Sept. 3, 2014
Thirty-two professional artists from across the US and British Columbia will converge on Port Angeles on Monday, Sept. 8 to take part in “Paint the Peninsula,” a weeklong juried plein air painting competition—the only event of its caliber in Washington State.
Among the artists’ varied backgrounds and genres of painting expertise, one particular artist stands out, and she’s from right here on Whidbey Island.
Sandy Byers, a retired software developer turned full-time painter, spends half her time painting in her Oak Harbor studio; the other half she’s outdoors, painting en plein air. Oils and pastels are her mediums of choice. What differentiates Byers from the other 31 competing artists is her choice of painting tools. Byers does most of her plein air painting with a credit card!
“It happened quite by accident,” Byers explained. “Last year during the “Paint the Peninsula” event my husband and I went on a day hike to Marymere Falls, outside of Port Angeles near Lake Crescent. I wanted to paint the falls, but when we arrived at our destination I realized that I’d left my painting panels in the car. My husband offered to hike back to the car and retrieve them for me, which he did. It wasn’t until he’d left that I realized I’d also left my brushes in the car. I didn’t have the heart to ask him to make a second trek, so I started brainstorming what else I might use as a painting tool. I often use a credit card to scrape paint off my palette and I think that’s what sparked the idea.”
A traditionally trained painter, Byers’ painting style was of a realistic nature; she used brushes to capture fine detail in the people, animals, landscapes and still life images she painted.
“With the credit card, I didn’t have that option,” she said. “So instead of trying to create an exact copy of Marymere Falls, I painted my impression of what I was seeing.”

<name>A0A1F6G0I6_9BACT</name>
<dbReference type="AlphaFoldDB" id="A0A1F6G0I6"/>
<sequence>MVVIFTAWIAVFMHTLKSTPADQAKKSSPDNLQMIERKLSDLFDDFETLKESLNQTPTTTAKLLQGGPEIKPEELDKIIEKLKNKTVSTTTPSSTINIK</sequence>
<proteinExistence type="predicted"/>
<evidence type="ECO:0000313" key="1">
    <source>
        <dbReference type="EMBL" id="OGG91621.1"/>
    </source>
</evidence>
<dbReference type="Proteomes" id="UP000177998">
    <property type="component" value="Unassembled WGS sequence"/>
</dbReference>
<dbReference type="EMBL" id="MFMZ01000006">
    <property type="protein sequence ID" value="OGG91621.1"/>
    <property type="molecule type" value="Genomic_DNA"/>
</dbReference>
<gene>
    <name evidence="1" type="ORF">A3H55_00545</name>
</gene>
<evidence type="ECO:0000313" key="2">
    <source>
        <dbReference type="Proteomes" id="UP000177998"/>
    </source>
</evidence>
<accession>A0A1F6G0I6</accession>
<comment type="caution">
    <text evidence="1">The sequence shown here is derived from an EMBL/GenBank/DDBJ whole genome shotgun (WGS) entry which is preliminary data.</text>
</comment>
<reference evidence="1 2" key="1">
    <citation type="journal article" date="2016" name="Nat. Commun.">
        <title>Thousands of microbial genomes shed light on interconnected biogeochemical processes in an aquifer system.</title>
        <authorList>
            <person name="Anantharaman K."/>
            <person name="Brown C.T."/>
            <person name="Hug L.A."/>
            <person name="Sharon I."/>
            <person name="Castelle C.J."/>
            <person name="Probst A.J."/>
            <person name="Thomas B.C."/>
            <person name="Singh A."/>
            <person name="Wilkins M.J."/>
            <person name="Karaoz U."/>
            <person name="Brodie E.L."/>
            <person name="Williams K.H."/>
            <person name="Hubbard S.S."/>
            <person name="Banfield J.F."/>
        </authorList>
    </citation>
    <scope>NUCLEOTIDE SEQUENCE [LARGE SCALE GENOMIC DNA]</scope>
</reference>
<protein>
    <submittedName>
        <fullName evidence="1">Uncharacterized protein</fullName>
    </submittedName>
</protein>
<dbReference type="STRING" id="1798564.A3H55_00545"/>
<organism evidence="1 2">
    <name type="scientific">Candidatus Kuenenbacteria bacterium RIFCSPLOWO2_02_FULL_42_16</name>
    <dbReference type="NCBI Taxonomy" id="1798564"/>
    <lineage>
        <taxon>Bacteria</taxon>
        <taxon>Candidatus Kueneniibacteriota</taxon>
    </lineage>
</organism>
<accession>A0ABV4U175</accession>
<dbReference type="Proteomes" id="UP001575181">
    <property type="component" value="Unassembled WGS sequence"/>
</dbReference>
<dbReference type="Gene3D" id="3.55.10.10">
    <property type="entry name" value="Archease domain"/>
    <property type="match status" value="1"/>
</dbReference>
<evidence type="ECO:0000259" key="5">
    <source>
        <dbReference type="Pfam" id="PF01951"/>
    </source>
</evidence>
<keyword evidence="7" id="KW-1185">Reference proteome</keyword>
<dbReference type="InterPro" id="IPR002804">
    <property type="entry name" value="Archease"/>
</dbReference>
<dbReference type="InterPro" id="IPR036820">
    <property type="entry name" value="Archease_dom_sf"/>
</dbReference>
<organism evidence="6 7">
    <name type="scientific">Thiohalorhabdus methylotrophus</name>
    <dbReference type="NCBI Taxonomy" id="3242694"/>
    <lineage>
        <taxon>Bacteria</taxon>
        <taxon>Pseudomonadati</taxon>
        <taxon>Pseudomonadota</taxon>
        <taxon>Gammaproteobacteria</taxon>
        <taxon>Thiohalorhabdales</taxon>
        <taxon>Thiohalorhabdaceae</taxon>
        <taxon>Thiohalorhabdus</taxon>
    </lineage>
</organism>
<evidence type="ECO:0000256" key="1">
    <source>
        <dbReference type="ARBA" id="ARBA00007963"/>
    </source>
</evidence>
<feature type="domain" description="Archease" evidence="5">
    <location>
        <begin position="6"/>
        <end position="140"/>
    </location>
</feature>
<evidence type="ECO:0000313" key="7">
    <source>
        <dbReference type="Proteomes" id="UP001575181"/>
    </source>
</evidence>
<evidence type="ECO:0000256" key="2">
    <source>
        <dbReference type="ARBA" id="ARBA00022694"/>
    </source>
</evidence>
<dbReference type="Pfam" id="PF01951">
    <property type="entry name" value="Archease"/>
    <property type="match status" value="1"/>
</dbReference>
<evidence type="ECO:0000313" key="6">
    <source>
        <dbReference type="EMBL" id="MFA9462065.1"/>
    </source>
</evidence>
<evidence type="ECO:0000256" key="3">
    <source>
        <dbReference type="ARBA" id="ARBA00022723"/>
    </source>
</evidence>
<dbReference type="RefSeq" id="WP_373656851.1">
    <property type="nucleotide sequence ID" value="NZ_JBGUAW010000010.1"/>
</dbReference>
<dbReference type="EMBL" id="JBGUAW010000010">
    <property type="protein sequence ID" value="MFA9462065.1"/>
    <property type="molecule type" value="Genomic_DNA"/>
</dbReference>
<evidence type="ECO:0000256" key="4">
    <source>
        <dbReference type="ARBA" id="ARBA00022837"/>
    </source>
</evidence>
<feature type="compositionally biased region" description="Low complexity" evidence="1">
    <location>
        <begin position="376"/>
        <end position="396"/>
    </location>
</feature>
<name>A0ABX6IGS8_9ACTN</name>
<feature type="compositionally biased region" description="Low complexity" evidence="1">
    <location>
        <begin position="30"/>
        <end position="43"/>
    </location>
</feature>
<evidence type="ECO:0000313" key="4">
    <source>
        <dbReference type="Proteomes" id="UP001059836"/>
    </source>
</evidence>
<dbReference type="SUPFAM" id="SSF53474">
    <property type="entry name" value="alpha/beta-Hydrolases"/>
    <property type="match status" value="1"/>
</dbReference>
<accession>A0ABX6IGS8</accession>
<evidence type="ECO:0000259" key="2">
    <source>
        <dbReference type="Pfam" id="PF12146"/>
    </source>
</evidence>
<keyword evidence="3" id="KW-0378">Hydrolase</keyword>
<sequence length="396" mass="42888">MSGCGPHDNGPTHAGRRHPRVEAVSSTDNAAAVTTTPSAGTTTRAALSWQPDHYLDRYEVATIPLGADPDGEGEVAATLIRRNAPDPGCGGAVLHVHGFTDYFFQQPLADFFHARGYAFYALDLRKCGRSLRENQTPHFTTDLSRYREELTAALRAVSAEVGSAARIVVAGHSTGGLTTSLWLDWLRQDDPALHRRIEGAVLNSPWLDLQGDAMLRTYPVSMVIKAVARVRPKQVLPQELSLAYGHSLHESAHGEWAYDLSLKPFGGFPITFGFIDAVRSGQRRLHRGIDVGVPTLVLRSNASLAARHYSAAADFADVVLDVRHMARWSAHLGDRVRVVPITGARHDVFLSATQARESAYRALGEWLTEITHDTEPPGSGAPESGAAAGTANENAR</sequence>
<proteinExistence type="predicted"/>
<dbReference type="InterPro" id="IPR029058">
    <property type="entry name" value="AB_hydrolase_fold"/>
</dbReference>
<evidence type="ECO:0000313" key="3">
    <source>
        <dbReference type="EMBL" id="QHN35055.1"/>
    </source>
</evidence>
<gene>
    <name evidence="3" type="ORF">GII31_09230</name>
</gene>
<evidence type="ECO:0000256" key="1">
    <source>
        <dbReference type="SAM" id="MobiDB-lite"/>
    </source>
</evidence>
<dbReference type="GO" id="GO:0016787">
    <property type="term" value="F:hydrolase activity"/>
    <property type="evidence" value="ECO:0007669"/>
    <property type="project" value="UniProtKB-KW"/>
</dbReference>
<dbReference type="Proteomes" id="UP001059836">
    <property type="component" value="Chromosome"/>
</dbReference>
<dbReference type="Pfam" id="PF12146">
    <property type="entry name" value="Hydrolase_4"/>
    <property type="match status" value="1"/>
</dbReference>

“It was a very different process,” she added, “and one of the most fun and exhilarating creative experiences I’ve had. When I paint in my studio, I typically paint a few strokes, move back and view how they appear on the canvas, then paint some more. I know exactly the direction I want to go in. When painting with a credit card, it’s more like putting the pieces of a puzzle together. I work up close and focus on one shape and color, then move on to the next one without always knowing how they will work together. Then I stand back and say, ‘Oh! So that’s what it looks like!’”
That initial credit card painting of the falls became a turning point for Byers. She called the painting “Abundance at Marymere” and entered it in the inaugural “Paint the Peninsula” competition in 2013—an open event. She took home the Juror’s Award!
“That was a very significant event for me,” said Byers. “’Paint the Peninsula’ was the first plein air competition I’d ever entered and the results inspired me to do more plein air painting—with a credit card. The card and a palette knife are now the only tools I use for my outdoor work.”
Together with her husband Byers purchased a 17’ trailer—large enough for the two of them and her easels and art supplies—and enjoys traveling through the Northwest and beyond, discovering beautiful locations where she can paint outdoors. The Olympic Peninsula and the Oregon Coast, with their abundant natural beauty and water scenes, are favorite places. She meets plenty of interesting people who pause to watch her work, and she has many stories to tell.
“Paint the Peninsula 2014” will take place on the Olympic Peninsula from Monday, Sept. 8 through Sunday, Sept. 14. During that time, 160 original plein air paintings will be created. New paintings will be hung in the Port Angeles Fine Arts Center each day throughout the week for public viewing and purchase.
The Green Crow Open Air Festival—A Community Celebration & Exhibit will take place on Sunday, Sept. 14 at Webster’s Woods Art Park in Port Angeles, featuring free family art activities.
For more information, visit www.paintthepeninsula.org.